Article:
UK: Horticulture statistics from 2022

The value of home-produced vegetables increased by 4.8% to just under £1.8 billion in 2022, and the volume of home production decreased by 5.8% to 2.4 million tonnes. There was an increase of 7.5% in the value of field vegetables, at £1.4 billion (£98 million increase), while the value of protected vegetables decreased by 4.4% to £371 million (£17 million decrease).

Home-produced fruit has risen in value to just over £1 billion, an increase of 9.5% compared to 2021, with production volumes (increasing 13% to 652 thousand tonnes).

UK ornamentals were worth £1.5 billion in 2022, a decrease of 1.5% compared to 2021.

Areas for vegetables were reduced by 5% at 107 thousand hectares. January was particularly dry, with optimal conditions for carrot, parsnip, and onion drilling and planting. February was increasingly unsettled, with storms hitting some parts of the country, causing damage. The spring and summer were generally warmer than average, and many areas experienced drought, especially in the South and East, with a new UK record temperature of 40.3°C recorded in July. The hot, dry summer presented challenges for growers, needing to irrigate crops far more than usual. The increasing costs of all inputs, such as energy, diesel, fertilizer, and plant protection products, have squeezed grower profitability significantly.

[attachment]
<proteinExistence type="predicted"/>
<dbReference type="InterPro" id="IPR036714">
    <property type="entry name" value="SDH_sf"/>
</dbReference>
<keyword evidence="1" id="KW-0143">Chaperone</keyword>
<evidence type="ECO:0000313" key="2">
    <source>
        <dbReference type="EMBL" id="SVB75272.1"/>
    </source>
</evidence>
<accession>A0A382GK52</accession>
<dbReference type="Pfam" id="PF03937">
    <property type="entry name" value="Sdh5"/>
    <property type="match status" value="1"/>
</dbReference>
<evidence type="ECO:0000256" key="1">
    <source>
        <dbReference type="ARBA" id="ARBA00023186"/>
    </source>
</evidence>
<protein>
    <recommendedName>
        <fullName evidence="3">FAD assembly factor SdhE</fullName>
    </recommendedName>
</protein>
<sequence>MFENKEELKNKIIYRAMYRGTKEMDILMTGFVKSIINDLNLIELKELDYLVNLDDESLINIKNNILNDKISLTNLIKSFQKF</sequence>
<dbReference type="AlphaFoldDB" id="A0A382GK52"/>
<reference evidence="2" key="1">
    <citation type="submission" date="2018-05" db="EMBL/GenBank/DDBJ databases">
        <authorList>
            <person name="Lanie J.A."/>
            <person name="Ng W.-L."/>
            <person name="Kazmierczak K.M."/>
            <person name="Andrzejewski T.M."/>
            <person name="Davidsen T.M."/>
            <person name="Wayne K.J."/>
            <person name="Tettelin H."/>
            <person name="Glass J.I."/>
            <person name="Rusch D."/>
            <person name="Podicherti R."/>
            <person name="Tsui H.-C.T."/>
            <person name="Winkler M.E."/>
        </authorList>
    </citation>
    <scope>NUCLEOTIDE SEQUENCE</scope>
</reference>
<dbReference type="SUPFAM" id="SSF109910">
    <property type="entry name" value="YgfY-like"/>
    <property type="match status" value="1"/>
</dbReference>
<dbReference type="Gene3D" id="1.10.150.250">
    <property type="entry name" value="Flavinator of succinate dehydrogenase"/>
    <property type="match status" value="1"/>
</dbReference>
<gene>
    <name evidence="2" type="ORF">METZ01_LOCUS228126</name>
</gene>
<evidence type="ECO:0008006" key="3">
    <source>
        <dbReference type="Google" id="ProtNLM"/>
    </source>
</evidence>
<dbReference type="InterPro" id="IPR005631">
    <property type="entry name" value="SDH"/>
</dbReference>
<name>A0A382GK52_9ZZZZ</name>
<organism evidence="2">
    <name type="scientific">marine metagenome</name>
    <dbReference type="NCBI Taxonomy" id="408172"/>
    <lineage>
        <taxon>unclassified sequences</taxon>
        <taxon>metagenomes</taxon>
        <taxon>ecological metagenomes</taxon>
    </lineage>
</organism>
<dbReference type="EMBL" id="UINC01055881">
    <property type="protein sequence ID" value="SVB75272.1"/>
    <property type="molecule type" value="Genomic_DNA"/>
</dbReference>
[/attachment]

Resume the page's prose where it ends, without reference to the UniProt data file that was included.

The value of protected vegetables decreased by 4.4% in 2022 to £371 million. Production of protected vegetables fell by 5.7% in 2022 to 247 thousand tonnes, with the area used decreasing by 11%, at 709 hectares. This is the seventh year in a row where protected vegetable production has fallen since peak production in 2015 at 310 thousand tonnes.

Ornamental plants and flowers were worth £1.5 billion in 2022, a decrease of 1.5% compared to 2021.

Hardy ornamental stock decreased in value by 1.8% to £1.1 billion. 2022 was a challenging year for the hardy nursery stock (HNS) sector due largely to the prolonged severe drought and heatwave. The increased cost of living impacted discretionary spending and so demand, particularly in the retail garden sector.

The pot plant sector decreased by 12% to £285 million. The protected ornamentals sector saw adjustments where some growers reduced production because of the rise in the cost of living and the increasing cost of materials (pots, growing media, etc.), which would increase retail prices.

Flowers and bulbs showed a 29% increase in value to £165 million. Water shortages with the reducing consumer demand because of the drought conditions and increased cost of living further exacerbated matters, particularly in the latter part of the year.

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